If you suspect a multi-sired litter, you may be curious to know who the other daddy is. If you purposely mated your gal with two studs, then you may want to find the biological father of each pup so you can provide details to the potential buyers. Luckily, today you can solve all doubts and concerns by investing in a DNA testing kit just for dogs.
DNA Kits for Dogs
These kits are pretty easy to use. They come with buccal swabs that simply need to collect some cells in the dog's cheek. The samples are then mailed out, a lab analyzes them and then you are mailed your results at home. Easy as pie if you're seeking the truth or you're in need paternity proof.
- Psychology Today, Stanley Coren: Why Are Some Litter Pups Uniform in Appearance While Others Are Mismatched?
- Ruckus Kennels: About Dual-Sired Breedings
This article is accurate and true to the best of the author’s knowledge. It is not meant to substitute for diagnosis, prognosis, treatment, prescription, or formal and individualized advice from a veterinary medical professional. Animals exhibiting signs and symptoms of distress should be seen by a veterinarian immediately.
Questions & Answers
Question: If I breed a female dog with a lab first, then a year or so later breed her with a German shepherd, will the second litter still have lab traits?
Answer: No, there will be no traits retained from the prior breeding.
© 2013 Adrienne Farricelli
Danny on October 01, 2019:
If two puppies from the same litter have different SARS forefathers can you breed those two puppies together as long as their fathers are different
Adrienne Farricelli (author) on February 09, 2013:
Thanks for stopping by, I'm happy you found the article interesting!
Susan Hazelton from Northern New York on February 09, 2013:
Absolutely fascinating. I had no idea there could be more than one father for a litter. Wow. Up, interesting, and awesome. Great job.
Adrienne Farricelli (author) on February 08, 2013:
Woah, that would have me scratching my head too! Sounds like La-chon has some explaining to do! Thanks for stopping by!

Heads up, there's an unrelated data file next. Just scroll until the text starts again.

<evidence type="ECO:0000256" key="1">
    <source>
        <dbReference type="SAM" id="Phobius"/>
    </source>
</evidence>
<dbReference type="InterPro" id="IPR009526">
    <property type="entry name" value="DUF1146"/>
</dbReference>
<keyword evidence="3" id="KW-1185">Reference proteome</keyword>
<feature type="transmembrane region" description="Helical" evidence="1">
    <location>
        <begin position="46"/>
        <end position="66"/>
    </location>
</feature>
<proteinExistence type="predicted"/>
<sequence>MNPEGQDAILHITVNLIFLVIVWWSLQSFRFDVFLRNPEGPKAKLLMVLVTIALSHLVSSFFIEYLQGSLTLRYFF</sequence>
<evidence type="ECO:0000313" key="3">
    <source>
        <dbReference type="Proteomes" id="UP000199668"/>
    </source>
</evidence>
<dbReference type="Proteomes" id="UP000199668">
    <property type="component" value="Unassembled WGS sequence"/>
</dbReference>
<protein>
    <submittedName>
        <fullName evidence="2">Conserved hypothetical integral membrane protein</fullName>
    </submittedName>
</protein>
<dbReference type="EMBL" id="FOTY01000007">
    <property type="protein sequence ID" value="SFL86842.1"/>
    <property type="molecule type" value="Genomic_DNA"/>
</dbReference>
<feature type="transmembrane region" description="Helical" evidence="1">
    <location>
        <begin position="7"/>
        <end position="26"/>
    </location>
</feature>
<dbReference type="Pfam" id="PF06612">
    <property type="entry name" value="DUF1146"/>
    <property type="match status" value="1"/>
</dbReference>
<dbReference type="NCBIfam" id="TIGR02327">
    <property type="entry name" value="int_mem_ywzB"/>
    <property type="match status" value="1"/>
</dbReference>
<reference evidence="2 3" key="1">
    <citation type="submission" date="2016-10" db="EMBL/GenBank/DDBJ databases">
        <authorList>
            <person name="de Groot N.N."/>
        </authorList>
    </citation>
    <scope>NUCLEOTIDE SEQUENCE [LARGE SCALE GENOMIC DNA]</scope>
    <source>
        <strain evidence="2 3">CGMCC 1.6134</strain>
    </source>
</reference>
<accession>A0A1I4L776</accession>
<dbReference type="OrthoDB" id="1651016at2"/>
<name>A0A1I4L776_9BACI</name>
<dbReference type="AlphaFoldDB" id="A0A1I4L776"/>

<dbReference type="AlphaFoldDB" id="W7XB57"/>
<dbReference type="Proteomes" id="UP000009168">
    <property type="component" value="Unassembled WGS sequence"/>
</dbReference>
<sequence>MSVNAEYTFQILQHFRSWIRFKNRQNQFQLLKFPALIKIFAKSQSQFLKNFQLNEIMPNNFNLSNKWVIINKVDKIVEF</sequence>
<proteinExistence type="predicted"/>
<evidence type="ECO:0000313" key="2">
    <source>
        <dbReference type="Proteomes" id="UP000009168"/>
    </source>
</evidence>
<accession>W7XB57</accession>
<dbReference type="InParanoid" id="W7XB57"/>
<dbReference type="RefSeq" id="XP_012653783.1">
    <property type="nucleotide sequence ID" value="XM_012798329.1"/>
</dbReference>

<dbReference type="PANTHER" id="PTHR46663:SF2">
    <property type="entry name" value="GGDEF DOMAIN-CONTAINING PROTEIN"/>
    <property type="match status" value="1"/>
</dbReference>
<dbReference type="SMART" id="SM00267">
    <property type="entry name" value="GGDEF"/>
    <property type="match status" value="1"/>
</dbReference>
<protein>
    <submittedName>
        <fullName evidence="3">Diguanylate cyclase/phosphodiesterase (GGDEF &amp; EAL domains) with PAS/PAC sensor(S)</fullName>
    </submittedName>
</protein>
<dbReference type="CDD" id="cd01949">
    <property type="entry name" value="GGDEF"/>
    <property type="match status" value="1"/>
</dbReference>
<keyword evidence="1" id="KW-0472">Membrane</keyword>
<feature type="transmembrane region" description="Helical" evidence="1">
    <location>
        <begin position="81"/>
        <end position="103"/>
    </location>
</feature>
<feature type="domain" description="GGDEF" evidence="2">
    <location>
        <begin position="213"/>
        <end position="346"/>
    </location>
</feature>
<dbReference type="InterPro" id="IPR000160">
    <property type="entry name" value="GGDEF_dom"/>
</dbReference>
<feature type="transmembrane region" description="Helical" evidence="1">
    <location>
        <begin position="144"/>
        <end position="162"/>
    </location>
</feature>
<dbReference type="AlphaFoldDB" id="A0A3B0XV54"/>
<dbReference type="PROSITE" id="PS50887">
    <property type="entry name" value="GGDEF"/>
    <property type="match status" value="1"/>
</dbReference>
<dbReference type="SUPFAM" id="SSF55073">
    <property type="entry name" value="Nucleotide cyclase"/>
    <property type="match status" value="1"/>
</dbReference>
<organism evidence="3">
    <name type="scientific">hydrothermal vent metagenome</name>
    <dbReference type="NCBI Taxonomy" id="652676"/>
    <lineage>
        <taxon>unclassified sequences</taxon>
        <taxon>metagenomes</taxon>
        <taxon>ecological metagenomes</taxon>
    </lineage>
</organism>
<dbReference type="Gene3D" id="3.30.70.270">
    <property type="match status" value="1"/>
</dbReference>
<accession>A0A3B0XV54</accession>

Tammy on February 08, 2013:
Great topic! Now I know why my wonderful La-Chon sported three beautiful babies that didn't look a bit alike. One looked like a mini Saint Bernard, one a mini Black Lab with a white strip, and one looked like a long haired mini Dalmatian. I am still scratching my head wondering who the father/fathers are. I have heard of cats being able to do this, I don't know why I didn't think about the dogs ability too. Thanks for sharing!
Adrienne Farricelli (author) on February 06, 2013:
Well, knowing how some birds are not monogamous in the real sense of the word, it's a good response I heard that 90% of birds are monogamous, but it 30 percent or more of the baby birds seem to be sired by someone other than who was thought to be the father. Thanks for stopping by, Larry, your posts are always fun!
Larry Fields from Northern California on February 06, 2013:
Your hub reminded me of an experience from a hike many years ago. One of the women remarked that she saw a pair of birds feeding their chicks. The female was not distinctive in appearance, and the hiker wasn't sure about the species until she saw the brilliant plumage of the male.
My stooopid response: How do you know that he was the real father?
Voted up and interesting.
Adrienne Farricelli (author) on February 06, 2013:
They have been around the market for some time, but I think they're not advertised enough. I think they're fun but at the same time educational.
Kari on February 06, 2013:
What?! I didn't know this, and I thought I knew a lot about dogs! I think I need to start studying up a bit more. That is crazy, and kind of cool. I didn't think about DNA tests either, but that would make sense. Very cool hub.